Ardha Badri

Ardha Badri, located on the Joshimath-Tapovan road is in a remote village and can be approached only by trekking along a steep bridle path. As the size of the idol is small, the temple is called Ardha Badri, meaning half Badri.

Narasimha Badri


Narasimha Badri at Joshimath is closely linked to the Bhavishya Badri legend, even it is not one of the famous Panch Badri. Some believe the image is self-manifested. It is also believed that one arm of the image is getting thin with time and will finally fall off. When the arm disappears, the main shrine of Badrinath will be closed to the world and Lord Badrinath will shift to the Bhavishya Badri shrine. With this cataclysmic event, Kali Yuga will end ushering in the Satya Yuga. Then the Badrinath shrine would get re-established. When the chief Badrinath shrine is closed in winters, the priests of Badrinath shift to this temple and continue their worship to Badrinath here. Along with the central Narasimha image, the temple also has an image of Badrinath. 

Thursday, 14 August 2014

Who is Happy?




*        I wish to share a story of wisdom, I read somewhere.


Who is Happy?

A crow lived in the forest and was absolutely satisfied in life. But one day he saw a swan. "This swan is so white," he thought, "and I am so black. This swan must be the happiest bird in the world."

    He expressed his thoughts to the swan. "Actually," the swan replied, "I was feeling that I was the happiest bird around until I saw a parrot, which has two colours. I now think the parrot is the happiest bird in creation."

     The crow then approached the parrot. The parrot explained, "I lived a very happy life—until I saw a peacock. I have only two colours, but the peacock has multiple colours." The crow then visited a peacock in the zoo and saw that hundreds of people had gathered to see him. 

     After the people had left, the crow approached the peacock. "Dear peacock," the crow said, "you are so beautiful. Every day thousands of people come to see you. When people see me, they immediately shoo me away. I think you are the happiest bird on the planet." The peacock replied, "I always thought that I was the most beautiful and happy bird on the planet. But because of my beauty, I am entrapped in this zoo. I have examined the zoo very carefully, and I have realized that the crow is the only bird not kept in a cage. So for past few days I have been thinking that if I were a crow, I could happily roam everywhere." 

    We humans suffer from the same mindset, make unnecessary comparison with others and become unhappy. We don't value what God has given us. This all leads to the vicious cycle of unhappiness. Learn the secret of being happy and discard the comparison which leads only to unhappiness.

Tuesday, 5 August 2014

Panch Kedar.






As the legend has it, after the Mahabharta, the Pandavas went to seek blessings of Lord Shiva to atone for their sins. But Shiva, who didn't want to meet them, took the form of a bull to hide. The Pandavas were not ready to accept it. Bhima tried his best to pick up the bull but failed, and the bull scattered into pieces. 


Impressed by Pandavas' determination, Shiva finally blessed them and freed them from their sins. The lord then asked them to worship his hump at Kedarnath. This conical protrusion is worshiped as the idol in the shrine. This ancient and magnificent temple is located in the Rudra Himalaya range in the Garhwal region of Uttaranchal. In Kedarnath lord Shiva is worshiped as one of the twelve jyotirlingas (linga of light).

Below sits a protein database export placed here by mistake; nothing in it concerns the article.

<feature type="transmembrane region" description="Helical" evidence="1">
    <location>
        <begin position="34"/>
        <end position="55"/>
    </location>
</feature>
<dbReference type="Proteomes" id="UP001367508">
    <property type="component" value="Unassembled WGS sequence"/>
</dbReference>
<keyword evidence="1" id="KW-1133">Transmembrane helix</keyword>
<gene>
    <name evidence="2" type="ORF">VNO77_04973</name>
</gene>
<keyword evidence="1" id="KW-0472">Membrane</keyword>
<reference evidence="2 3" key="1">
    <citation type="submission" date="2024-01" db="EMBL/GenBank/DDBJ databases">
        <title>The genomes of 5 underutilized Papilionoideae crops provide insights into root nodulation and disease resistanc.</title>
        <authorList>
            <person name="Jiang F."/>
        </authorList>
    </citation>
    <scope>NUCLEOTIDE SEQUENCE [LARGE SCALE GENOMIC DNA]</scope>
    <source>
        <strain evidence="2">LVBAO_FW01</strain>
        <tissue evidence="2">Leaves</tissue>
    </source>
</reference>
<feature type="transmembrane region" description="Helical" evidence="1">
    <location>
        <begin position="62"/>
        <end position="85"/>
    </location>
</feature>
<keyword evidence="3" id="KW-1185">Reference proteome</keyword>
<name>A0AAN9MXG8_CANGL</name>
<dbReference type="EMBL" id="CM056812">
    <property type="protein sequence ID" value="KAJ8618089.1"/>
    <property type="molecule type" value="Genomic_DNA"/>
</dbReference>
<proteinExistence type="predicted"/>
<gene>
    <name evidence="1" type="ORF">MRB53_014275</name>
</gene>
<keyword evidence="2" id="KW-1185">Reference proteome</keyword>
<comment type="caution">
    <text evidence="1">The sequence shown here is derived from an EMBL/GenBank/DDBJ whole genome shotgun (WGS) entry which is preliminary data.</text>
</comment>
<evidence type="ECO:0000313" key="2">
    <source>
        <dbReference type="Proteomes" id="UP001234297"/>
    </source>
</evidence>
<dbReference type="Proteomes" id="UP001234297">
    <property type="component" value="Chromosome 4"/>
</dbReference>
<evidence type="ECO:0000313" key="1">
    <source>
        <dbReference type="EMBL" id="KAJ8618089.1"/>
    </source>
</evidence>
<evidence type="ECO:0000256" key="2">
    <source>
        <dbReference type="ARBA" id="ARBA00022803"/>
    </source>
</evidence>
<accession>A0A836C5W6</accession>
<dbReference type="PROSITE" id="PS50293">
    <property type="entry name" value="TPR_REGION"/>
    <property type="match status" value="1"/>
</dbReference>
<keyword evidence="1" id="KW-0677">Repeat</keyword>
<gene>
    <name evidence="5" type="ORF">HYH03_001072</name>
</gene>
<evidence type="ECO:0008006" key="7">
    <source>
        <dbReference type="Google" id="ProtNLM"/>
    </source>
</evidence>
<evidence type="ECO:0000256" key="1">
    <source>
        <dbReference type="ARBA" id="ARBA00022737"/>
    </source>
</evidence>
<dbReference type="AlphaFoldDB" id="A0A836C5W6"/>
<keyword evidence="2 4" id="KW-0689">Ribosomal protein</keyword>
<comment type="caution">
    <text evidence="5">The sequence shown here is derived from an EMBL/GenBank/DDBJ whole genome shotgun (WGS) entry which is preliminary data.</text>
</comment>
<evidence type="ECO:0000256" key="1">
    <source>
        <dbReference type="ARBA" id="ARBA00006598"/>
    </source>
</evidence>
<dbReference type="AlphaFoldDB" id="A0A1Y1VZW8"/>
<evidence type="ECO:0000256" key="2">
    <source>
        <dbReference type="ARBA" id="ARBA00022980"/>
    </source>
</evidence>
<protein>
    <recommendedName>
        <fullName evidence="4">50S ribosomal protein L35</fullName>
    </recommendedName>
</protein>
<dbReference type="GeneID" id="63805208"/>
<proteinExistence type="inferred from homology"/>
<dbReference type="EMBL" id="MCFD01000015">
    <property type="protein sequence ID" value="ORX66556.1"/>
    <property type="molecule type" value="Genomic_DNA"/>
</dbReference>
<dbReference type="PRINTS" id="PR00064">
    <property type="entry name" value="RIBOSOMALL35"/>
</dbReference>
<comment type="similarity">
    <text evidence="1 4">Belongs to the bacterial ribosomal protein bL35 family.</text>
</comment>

Tungnath, the 2nd Panch Kedar is set on the crest of a hill. It is the highest shrine on the inner Himalayan range. About 3 km uphill from Chopta, Tungath is reached through a path winding through meadows and rhododendron thickets. Tungnath is built of stone. There are two smaller temples dedicated to Parvati and Vyas in a small courtyard.
 
Rudranath the 3rd Pancha Kedar is situated amid thick forest at a height of 2286 m. This shrine is 23 kms from Gopeshwer. In this natural rock temple the face of Lord Shiva is worshipped as Neelkantha Mahadeva. This is the only temple in India where the image of Shiva is worshiped as a symbol of his face, a sublime, tender aspect of Shiva. The holy Kunds (Tanks) near Rudranath temple are Surya kund, Chandra kund, Tara kund, Manas Kund. 



Madhyamaheshwar, the 4th Pancha Kedar, is located at the base of Chaukhamba peak, 3289 m above the sea level, and 30 km northeast of Guptakashi. Shiva is worshiped at Madhyamaheshwar in the form of navel - shaped lingum. From here Kedarnath and Neelkanth peaks, associated with the life and times of shiva, are visible.  

Kalpeshwar, the 5th Pancha Kedar, is a small rock temple and located in Urgam Valley at an altitude of 2,134 m. Here the locks (hair) and head of Lord Shiva are worshiped as JATADHAR. 

Monday, 28 July 2014

Panch Prayag.






Panch Prayag is the word used for the five sacred confluences of rivers  in the  Garhwal  region  in the Himalayas. The five prayags (prayag meaning  confluence)  are Vishnu  Prayag,  Nand  Prayag, Karn  Prayag,  Rudra Prayag  and Dev  Prayag,  in the descending order. After Rishikesh one has to go through all these on the way to the Badrinath dham.


Vishnu Prayag 


The Alaknanda River, originating from the eastern slopes of the glacier at  Chaukhamba, is  joined  by the Saraswathi River near Mana village and then flows in front of the Badrinath temple. At Vishnu Prayag, it meets the Dhauliganga River, which originates from the Niti Pass. 

Nand Prayag